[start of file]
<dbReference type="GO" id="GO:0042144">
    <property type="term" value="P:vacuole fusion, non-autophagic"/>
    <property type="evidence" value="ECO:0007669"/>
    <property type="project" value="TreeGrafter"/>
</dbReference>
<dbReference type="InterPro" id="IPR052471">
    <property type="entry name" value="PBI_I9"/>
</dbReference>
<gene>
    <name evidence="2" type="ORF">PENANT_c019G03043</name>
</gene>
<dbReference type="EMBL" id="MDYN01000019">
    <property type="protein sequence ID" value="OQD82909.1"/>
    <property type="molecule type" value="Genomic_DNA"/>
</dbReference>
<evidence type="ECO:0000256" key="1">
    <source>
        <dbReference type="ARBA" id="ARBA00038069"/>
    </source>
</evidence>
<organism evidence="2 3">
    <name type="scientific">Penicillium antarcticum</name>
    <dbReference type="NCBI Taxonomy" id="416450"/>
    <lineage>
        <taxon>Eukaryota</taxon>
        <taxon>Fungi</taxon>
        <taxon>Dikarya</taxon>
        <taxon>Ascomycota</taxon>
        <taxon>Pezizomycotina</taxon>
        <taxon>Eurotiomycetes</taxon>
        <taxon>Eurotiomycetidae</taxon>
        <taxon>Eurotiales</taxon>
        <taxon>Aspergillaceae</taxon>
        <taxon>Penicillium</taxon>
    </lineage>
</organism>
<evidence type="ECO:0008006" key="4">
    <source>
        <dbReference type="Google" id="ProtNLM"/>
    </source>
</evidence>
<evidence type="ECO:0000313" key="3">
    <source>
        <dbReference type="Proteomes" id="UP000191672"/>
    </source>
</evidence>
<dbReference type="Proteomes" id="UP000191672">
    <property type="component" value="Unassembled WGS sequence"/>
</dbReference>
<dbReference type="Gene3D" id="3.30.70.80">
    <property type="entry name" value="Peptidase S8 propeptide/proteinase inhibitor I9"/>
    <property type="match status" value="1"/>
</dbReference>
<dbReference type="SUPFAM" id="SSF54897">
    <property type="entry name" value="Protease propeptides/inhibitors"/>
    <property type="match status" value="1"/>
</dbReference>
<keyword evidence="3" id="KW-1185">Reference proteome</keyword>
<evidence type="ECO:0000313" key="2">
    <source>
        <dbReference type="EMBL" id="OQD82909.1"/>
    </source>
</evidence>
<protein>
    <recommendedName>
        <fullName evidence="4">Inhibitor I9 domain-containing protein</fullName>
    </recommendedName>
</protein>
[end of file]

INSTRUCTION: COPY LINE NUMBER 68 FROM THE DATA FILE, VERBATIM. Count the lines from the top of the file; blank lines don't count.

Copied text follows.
</protein>